Full eligibility criteria can be found on the ECO4 website. You'll need to fill out a quick questionnaire and if you qualify, you can book a technical surveyor to come to your home. They will assess which improvements will most improve your energy efficiency.
Under ECO3, energy companies can choose how much funding they provide, as well as the installer that does the work. This means that while you could save around £6,000 – the typical cost for solar panels – the amount of funding you will be offered will depend on your eligibility and how effective installing solar panels will be for your home.
Which energy companies offer ECO4?
The following energy providers are currently offering ECO4 grants for solar panels:
- British Gas
- EDF Energy
- Octopus Energy (including Co-op Energy)
- Outfox the Market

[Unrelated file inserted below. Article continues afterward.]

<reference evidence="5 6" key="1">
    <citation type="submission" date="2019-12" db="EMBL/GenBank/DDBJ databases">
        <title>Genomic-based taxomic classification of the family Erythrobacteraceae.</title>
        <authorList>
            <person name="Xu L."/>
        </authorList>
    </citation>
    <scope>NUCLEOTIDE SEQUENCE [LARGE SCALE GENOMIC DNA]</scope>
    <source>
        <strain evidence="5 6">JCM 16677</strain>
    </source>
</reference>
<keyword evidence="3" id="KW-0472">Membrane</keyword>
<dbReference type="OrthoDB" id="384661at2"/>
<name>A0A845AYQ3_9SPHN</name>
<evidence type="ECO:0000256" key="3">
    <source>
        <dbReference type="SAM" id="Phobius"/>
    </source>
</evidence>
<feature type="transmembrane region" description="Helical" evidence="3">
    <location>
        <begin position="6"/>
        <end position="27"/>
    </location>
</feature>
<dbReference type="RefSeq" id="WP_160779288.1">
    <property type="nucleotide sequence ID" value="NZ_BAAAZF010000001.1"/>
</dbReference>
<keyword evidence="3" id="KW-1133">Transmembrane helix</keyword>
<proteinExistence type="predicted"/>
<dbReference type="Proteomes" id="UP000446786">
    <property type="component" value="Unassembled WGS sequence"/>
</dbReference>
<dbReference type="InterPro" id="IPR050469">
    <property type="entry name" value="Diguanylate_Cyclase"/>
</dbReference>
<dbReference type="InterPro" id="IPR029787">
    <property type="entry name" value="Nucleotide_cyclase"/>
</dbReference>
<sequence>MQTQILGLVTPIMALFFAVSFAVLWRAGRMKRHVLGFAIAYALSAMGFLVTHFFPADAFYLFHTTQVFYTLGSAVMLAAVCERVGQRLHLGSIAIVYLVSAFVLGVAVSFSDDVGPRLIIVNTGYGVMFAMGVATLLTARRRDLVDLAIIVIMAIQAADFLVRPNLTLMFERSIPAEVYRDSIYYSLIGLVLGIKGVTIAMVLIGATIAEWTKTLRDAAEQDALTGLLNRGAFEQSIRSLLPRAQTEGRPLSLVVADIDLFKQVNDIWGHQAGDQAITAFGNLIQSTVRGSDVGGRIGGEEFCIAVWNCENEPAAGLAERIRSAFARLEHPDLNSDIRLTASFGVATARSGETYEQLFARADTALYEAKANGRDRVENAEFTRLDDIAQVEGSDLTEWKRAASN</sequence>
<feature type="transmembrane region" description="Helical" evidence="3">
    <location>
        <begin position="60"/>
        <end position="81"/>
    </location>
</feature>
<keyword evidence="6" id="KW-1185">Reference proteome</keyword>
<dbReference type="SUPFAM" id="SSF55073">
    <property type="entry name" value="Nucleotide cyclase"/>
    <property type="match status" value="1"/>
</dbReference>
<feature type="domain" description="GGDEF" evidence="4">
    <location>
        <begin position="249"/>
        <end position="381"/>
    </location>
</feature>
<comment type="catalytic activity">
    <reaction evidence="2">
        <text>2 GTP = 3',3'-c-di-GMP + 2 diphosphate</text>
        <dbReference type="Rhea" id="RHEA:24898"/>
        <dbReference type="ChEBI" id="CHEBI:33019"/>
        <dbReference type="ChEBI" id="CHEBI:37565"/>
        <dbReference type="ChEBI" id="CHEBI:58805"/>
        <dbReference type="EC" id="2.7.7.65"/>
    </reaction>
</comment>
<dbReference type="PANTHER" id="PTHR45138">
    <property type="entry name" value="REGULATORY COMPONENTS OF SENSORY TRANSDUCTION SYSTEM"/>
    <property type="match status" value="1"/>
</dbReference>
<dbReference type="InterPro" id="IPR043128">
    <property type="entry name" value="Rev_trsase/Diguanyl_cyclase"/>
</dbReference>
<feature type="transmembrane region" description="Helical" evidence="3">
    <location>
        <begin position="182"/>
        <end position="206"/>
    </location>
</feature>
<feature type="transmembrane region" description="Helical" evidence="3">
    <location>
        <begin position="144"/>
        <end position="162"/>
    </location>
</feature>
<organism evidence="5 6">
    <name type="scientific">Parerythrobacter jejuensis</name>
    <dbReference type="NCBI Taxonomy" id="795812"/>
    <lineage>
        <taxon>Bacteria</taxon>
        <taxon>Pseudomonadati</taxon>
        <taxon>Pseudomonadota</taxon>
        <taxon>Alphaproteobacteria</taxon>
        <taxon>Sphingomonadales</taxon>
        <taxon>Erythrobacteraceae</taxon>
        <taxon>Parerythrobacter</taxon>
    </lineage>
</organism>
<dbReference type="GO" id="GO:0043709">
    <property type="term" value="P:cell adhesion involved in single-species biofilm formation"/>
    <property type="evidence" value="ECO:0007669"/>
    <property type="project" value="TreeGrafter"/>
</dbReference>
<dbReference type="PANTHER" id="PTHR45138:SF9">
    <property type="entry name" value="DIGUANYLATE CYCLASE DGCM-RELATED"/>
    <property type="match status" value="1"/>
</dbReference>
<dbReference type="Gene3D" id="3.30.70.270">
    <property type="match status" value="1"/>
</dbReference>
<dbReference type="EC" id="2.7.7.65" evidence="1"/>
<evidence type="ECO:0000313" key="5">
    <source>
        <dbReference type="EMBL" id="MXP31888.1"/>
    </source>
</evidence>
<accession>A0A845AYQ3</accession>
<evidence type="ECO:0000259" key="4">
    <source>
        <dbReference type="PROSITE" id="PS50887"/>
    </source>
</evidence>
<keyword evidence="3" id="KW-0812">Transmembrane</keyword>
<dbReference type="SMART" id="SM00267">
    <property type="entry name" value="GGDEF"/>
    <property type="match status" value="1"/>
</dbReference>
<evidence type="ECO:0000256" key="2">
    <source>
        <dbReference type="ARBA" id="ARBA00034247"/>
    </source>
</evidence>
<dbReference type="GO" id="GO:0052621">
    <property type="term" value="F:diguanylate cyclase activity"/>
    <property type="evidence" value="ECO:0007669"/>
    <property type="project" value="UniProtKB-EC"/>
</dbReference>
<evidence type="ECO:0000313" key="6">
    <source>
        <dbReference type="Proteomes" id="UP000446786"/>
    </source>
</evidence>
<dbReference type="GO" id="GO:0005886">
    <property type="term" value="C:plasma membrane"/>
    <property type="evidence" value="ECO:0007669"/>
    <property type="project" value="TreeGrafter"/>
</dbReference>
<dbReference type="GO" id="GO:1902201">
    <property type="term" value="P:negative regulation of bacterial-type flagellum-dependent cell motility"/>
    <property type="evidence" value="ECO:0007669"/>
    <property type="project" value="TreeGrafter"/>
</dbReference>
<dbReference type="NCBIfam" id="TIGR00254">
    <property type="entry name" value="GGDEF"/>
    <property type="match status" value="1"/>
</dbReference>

- Ovo Energy (including Boost and SSE)
- Scottish Power
- Shell Energy
- So Energy
- Utility Warehouse
How much the company will offer depends on their market share. The good news is that you don't have to apply for the grant from your current provider. Have a look online at the current ECO4 eligibility criteria from each company and how much help they're offering, then apply for the one that best suits your needs.
2. The Smart Export Guarantee (SEG)
'If you’ve installed solar panels on your property, then the Smart Export Guarantee (SEG) scheme is a government financial initiative which enables small generators to export their electricity back to licensed SEG energy providers for the National Grid', explains Chris Delaney, Managing Director, GreenBuildingRenewables. 'SEG licensees set their energy tariffs themselves, so you must shop around to find the most competitive rate.'